Poetry Explorer- Classic Contemporary Poetry, THE DEVIL ON THE ROCK, by G. M. SMITH



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THE DEVIL ON THE ROCK, by            
First Line: There's a rock out in the never
Last Line: Of old-man kangaroos.
Alternate Author Name(s): Grey, Steele
Subject(s): Death; Drinks & Drinking; Dead, The; Wine


THERE'S a rock out in the Never
On a desolate mulga range
Upon the travelling stock-route
Through Winton and Stonehenge

Where an enterprising party
By the name of Paddy Donn
Went out to start a business
In Eighteen ninety-one.

He started out from Brisbane
With a load of precious stock
To start a backblock shanty,
And he settled on the rock.

He was his own distiller,
And there must have been a ton
Of chemicals and vitriol
Went out with Paddy Donn.

To most the overlanders who
Passed that way with stock
Paddy Donn was better known
As the Devil on the Rock.

He got a call-bird up from town
Who was good at cracking jokes,
A thing quite indispensable
To lamb-down bushy blokes.

She was graceful, tall and clever,
And for lambing took the cake,
And was known out in the Never
As the lovely Wide-awake.

And Pat served out chin-lightning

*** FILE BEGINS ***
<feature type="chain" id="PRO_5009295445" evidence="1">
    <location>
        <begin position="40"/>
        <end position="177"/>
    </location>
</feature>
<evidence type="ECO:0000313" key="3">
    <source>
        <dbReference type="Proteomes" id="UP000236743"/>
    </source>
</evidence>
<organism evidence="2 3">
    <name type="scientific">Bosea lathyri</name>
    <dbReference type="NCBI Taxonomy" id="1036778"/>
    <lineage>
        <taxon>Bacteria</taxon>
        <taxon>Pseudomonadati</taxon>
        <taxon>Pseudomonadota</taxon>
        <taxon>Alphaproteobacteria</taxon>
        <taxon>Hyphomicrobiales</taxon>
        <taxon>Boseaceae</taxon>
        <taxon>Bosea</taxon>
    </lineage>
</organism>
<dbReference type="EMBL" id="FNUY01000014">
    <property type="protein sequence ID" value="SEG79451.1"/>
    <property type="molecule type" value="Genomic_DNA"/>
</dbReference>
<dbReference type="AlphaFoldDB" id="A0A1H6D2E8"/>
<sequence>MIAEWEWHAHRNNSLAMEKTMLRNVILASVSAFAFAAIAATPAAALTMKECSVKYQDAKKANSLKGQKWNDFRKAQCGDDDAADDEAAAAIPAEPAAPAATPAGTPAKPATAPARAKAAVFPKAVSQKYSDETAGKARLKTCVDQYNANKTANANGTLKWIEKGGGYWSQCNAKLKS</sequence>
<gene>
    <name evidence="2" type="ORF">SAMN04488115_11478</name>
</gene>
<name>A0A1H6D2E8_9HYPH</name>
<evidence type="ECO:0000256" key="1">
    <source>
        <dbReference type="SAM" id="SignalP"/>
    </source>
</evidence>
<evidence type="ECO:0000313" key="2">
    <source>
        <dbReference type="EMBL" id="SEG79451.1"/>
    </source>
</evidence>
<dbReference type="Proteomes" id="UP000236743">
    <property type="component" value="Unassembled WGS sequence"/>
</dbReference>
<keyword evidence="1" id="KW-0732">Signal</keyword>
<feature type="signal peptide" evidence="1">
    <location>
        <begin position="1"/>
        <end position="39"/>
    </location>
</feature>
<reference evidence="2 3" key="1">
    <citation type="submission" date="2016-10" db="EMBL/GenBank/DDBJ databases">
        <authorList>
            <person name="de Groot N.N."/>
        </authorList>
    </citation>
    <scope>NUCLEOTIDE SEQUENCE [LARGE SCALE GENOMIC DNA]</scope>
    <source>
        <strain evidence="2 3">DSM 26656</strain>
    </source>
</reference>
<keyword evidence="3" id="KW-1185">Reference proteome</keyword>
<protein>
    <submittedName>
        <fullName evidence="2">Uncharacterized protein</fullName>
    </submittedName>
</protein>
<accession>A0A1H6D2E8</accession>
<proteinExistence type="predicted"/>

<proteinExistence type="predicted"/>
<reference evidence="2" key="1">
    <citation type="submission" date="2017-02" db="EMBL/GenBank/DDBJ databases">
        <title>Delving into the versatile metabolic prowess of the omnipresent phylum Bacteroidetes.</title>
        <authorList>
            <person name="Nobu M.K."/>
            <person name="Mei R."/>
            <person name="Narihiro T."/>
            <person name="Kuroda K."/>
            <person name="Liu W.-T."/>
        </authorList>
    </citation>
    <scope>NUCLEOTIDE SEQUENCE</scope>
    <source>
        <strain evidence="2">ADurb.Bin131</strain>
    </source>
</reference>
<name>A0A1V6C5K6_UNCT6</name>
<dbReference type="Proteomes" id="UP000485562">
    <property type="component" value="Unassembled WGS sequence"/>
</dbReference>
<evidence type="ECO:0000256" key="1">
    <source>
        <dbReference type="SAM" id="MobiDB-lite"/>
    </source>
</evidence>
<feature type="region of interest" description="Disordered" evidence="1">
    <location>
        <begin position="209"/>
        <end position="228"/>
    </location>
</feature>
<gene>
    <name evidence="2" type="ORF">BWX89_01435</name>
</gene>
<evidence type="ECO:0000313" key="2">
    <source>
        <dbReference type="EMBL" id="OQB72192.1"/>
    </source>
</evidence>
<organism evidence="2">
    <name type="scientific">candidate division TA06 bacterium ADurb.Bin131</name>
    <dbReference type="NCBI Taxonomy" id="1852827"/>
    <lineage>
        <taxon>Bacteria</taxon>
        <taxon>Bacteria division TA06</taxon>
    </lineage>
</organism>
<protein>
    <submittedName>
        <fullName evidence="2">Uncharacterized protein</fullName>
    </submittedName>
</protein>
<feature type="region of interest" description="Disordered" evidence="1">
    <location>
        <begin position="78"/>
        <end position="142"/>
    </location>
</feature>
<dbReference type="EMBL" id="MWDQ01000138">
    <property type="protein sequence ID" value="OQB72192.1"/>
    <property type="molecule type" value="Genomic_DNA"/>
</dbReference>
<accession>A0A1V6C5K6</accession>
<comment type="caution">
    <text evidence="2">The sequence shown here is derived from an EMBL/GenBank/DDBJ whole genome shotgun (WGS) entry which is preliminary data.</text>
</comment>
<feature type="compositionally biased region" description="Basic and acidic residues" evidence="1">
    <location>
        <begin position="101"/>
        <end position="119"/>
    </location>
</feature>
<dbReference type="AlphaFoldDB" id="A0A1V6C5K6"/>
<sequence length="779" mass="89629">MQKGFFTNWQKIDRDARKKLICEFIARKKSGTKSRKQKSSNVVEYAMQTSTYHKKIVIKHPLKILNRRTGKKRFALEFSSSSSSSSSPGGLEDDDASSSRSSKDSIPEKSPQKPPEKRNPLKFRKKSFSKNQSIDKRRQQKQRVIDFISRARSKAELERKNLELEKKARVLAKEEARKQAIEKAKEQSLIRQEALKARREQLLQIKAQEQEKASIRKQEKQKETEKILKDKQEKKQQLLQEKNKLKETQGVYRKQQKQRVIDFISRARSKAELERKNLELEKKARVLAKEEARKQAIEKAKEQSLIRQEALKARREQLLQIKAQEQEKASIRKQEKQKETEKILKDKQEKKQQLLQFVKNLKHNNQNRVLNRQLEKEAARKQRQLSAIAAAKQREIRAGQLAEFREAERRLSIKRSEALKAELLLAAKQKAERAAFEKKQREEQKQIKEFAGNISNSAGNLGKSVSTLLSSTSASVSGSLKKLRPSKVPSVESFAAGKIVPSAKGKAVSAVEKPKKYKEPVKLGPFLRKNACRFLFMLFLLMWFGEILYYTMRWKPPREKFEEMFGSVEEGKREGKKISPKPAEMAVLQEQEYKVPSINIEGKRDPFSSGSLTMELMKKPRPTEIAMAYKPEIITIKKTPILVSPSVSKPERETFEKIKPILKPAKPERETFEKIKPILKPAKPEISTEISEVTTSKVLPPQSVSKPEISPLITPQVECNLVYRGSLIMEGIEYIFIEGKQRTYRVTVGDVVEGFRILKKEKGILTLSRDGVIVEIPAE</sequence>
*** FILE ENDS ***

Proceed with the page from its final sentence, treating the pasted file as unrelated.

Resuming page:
To all thirsty souls who came,
But if they didn't relish it he
Would get there all the same.

For Pat was enterprising
With an eye to number one,
He would introduce the card or dice
And lay the donah on.

To get away from that fair Queen
They stood but little show,
And she would pluck them pretty clean
Before she'd let them go.

There were few could boast of leaving
There with silver, gold, or cheque,
But there were a few could boast of
Coming out a total wreck.

And the business seemed to flourish
With the Devil on the Rock,
For the drovers made good money then
At overlanding stock.

But those who drank too freely of
His chemicals and dyes
Saw black and crimson serpents
With blue tongues and fiery eyes.

An odd one perhaps would wander off
And die out in the bush,
But as a rule the half-mile was
The limit of the push.

Then Paddy's business suffered when
The public got a shock
With the number of the skeletons
Round the Devil on the Rock.

But Pat would always ring it in
To blokes there on the booze
That they were only skeletons
Of old-man kangaroos.





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